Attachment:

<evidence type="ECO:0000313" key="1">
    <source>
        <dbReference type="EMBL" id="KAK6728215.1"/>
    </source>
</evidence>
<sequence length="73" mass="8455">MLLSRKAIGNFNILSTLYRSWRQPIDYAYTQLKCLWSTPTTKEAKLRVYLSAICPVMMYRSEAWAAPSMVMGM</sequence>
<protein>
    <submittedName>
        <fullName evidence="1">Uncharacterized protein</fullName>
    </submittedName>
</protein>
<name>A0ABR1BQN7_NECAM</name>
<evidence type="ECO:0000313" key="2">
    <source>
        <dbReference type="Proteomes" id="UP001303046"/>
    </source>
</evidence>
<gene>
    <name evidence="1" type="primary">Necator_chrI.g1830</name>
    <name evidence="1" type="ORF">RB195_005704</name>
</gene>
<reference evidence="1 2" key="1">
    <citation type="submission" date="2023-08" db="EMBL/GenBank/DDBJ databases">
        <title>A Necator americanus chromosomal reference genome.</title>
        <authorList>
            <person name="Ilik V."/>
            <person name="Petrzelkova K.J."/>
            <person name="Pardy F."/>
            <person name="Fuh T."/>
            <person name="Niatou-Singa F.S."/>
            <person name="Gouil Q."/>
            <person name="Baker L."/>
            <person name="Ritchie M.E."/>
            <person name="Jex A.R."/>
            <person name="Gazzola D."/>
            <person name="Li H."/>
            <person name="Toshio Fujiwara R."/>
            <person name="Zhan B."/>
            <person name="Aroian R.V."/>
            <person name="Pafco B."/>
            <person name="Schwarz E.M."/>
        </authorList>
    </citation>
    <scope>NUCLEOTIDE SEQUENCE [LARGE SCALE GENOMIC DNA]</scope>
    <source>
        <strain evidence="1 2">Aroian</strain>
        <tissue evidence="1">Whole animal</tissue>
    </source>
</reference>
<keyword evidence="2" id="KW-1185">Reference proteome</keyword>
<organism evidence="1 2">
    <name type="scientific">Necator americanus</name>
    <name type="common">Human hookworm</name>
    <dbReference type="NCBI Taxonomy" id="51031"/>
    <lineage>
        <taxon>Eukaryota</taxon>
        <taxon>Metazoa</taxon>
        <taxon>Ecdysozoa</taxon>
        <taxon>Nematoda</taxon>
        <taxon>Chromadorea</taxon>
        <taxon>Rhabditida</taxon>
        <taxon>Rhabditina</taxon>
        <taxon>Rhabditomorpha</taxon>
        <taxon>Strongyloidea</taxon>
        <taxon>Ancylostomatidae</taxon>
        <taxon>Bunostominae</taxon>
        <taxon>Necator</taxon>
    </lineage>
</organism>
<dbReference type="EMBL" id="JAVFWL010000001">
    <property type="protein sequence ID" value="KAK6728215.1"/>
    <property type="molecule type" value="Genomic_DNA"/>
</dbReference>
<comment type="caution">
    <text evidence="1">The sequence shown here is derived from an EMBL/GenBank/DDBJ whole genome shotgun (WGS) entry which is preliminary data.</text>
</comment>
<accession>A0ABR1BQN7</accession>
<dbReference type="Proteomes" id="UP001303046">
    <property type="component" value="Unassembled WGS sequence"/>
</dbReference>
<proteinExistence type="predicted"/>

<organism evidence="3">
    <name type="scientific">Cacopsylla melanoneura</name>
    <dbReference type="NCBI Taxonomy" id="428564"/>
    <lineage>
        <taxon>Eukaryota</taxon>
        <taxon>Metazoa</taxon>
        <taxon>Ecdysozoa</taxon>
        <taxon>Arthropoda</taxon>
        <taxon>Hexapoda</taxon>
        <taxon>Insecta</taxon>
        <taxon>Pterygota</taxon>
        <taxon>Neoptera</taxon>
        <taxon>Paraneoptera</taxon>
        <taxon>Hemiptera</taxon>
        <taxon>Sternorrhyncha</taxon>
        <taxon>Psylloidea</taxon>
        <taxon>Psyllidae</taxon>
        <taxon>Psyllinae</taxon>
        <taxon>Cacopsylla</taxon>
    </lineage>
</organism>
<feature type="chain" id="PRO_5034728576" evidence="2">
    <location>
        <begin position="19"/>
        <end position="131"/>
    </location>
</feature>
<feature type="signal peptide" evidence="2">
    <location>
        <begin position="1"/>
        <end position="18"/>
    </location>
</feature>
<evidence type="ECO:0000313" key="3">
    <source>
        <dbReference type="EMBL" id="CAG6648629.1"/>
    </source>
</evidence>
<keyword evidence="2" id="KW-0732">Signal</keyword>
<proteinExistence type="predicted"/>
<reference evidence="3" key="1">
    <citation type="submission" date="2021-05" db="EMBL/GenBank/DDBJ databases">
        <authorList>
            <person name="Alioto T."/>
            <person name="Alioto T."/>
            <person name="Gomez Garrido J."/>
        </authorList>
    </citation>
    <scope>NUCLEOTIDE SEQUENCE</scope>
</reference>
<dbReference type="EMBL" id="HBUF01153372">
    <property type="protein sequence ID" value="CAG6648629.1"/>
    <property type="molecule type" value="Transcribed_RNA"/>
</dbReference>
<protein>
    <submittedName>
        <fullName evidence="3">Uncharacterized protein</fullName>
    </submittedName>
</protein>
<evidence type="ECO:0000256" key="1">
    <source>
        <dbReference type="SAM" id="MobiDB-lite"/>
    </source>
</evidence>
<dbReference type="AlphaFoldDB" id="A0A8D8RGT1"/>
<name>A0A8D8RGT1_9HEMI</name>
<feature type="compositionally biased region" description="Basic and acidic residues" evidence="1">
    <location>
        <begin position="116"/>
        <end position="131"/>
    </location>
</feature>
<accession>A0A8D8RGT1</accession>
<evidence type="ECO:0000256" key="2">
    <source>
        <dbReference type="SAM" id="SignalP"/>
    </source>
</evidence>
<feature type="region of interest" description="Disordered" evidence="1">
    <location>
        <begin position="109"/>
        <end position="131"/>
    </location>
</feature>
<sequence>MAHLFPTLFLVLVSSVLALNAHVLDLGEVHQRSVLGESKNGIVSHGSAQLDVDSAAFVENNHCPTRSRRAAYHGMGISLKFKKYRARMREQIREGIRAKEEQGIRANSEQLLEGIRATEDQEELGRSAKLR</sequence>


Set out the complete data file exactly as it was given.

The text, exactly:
<evidence type="ECO:0000313" key="1">
    <source>
        <dbReference type="EMBL" id="KAK6728215.1"/>
    </source>
</evidence>
<sequence length="73" mass="8455">MLLSRKAIGNFNILSTLYRSWRQPIDYAYTQLKCLWSTPTTKEAKLRVYLSAICPVMMYRSEAWAAPSMVMGM</sequence>
<protein>
    <submittedName>
        <fullName evidence="1">Uncharacterized protein</fullName>
    </submittedName>
</protein>
<name>A0ABR1BQN7_NECAM</name>
<evidence type="ECO:0000313" key="2">
    <source>
        <dbReference type="Proteomes" id="UP001303046"/>
    </source>
</evidence>
<gene>
    <name evidence="1" type="primary">Necator_chrI.g1830</name>
    <name evidence="1" type="ORF">RB195_005704</name>
</gene>
<reference evidence="1 2" key="1">
    <citation type="submission" date="2023-08" db="EMBL/GenBank/DDBJ databases">
        <title>A Necator americanus chromosomal reference genome.</title>
        <authorList>
            <person name="Ilik V."/>
            <person name="Petrzelkova K.J."/>
            <person name="Pardy F."/>
            <person name="Fuh T."/>
            <person name="Niatou-Singa F.S."/>
            <person name="Gouil Q."/>
            <person name="Baker L."/>
            <person name="Ritchie M.E."/>
            <person name="Jex A.R."/>
            <person name="Gazzola D."/>
            <person name="Li H."/>
            <person name="Toshio Fujiwara R."/>
            <person name="Zhan B."/>
            <person name="Aroian R.V."/>
            <person name="Pafco B."/>
            <person name="Schwarz E.M."/>
        </authorList>
    </citation>
    <scope>NUCLEOTIDE SEQUENCE [LARGE SCALE GENOMIC DNA]</scope>
    <source>
        <strain evidence="1 2">Aroian</strain>
        <tissue evidence="1">Whole animal</tissue>
    </source>
</reference>
<keyword evidence="2" id="KW-1185">Reference proteome</keyword>
<organism evidence="1 2">
    <name type="scientific">Necator americanus</name>
    <name type="common">Human hookworm</name>
    <dbReference type="NCBI Taxonomy" id="51031"/>
    <lineage>
        <taxon>Eukaryota</taxon>
        <taxon>Metazoa</taxon>
        <taxon>Ecdysozoa</taxon>
        <taxon>Nematoda</taxon>
        <taxon>Chromadorea</taxon>
        <taxon>Rhabditida</taxon>
        <taxon>Rhabditina</taxon>
        <taxon>Rhabditomorpha</taxon>
        <taxon>Strongyloidea</taxon>
        <taxon>Ancylostomatidae</taxon>
        <taxon>Bunostominae</taxon>
        <taxon>Necator</taxon>
    </lineage>
</organism>
<dbReference type="EMBL" id="JAVFWL010000001">
    <property type="protein sequence ID" value="KAK6728215.1"/>
    <property type="molecule type" value="Genomic_DNA"/>
</dbReference>
<comment type="caution">
    <text evidence="1">The sequence shown here is derived from an EMBL/GenBank/DDBJ whole genome shotgun (WGS) entry which is preliminary data.</text>
</comment>
<accession>A0ABR1BQN7</accession>
<dbReference type="Proteomes" id="UP001303046">
    <property type="component" value="Unassembled WGS sequence"/>
</dbReference>
<proteinExistence type="predicted"/>

<organism evidence="3">
    <name type="scientific">Cacopsylla melanoneura</name>
    <dbReference type="NCBI Taxonomy" id="428564"/>
    <lineage>
        <taxon>Eukaryota</taxon>
        <taxon>Metazoa</taxon>
        <taxon>Ecdysozoa</taxon>
        <taxon>Arthropoda</taxon>
        <taxon>Hexapoda</taxon>
        <taxon>Insecta</taxon>
        <taxon>Pterygota</taxon>
        <taxon>Neoptera</taxon>
        <taxon>Paraneoptera</taxon>
        <taxon>Hemiptera</taxon>
        <taxon>Sternorrhyncha</taxon>
        <taxon>Psylloidea</taxon>
        <taxon>Psyllidae</taxon>
        <taxon>Psyllinae</taxon>
        <taxon>Cacopsylla</taxon>
    </lineage>
</organism>
<feature type="chain" id="PRO_5034728576" evidence="2">
    <location>
        <begin position="19"/>
        <end position="131"/>
    </location>
</feature>
<feature type="signal peptide" evidence="2">
    <location>
        <begin position="1"/>
        <end position="18"/>
    </location>
</feature>
<evidence type="ECO:0000313" key="3">
    <source>
        <dbReference type="EMBL" id="CAG6648629.1"/>
    </source>
</evidence>
<keyword evidence="2" id="KW-0732">Signal</keyword>
<proteinExistence type="predicted"/>
<reference evidence="3" key="1">
    <citation type="submission" date="2021-05" db="EMBL/GenBank/DDBJ databases">
        <authorList>
            <person name="Alioto T."/>
            <person name="Alioto T."/>
            <person name="Gomez Garrido J."/>
        </authorList>
    </citation>
    <scope>NUCLEOTIDE SEQUENCE</scope>
</reference>
<dbReference type="EMBL" id="HBUF01153372">
    <property type="protein sequence ID" value="CAG6648629.1"/>
    <property type="molecule type" value="Transcribed_RNA"/>
</dbReference>
<protein>
    <submittedName>
        <fullName evidence="3">Uncharacterized protein</fullName>
    </submittedName>
</protein>
<evidence type="ECO:0000256" key="1">
    <source>
        <dbReference type="SAM" id="MobiDB-lite"/>
    </source>
</evidence>
<dbReference type="AlphaFoldDB" id="A0A8D8RGT1"/>
<name>A0A8D8RGT1_9HEMI</name>
<feature type="compositionally biased region" description="Basic and acidic residues" evidence="1">
    <location>
        <begin position="116"/>
        <end position="131"/>
    </location>
</feature>
<accession>A0A8D8RGT1</accession>
<evidence type="ECO:0000256" key="2">
    <source>
        <dbReference type="SAM" id="SignalP"/>
    </source>
</evidence>
<feature type="region of interest" description="Disordered" evidence="1">
    <location>
        <begin position="109"/>
        <end position="131"/>
    </location>
</feature>
<sequence>MAHLFPTLFLVLVSSVLALNAHVLDLGEVHQRSVLGESKNGIVSHGSAQLDVDSAAFVENNHCPTRSRRAAYHGMGISLKFKKYRARMREQIREGIRAKEEQGIRANSEQLLEGIRATEDQEELGRSAKLR</sequence>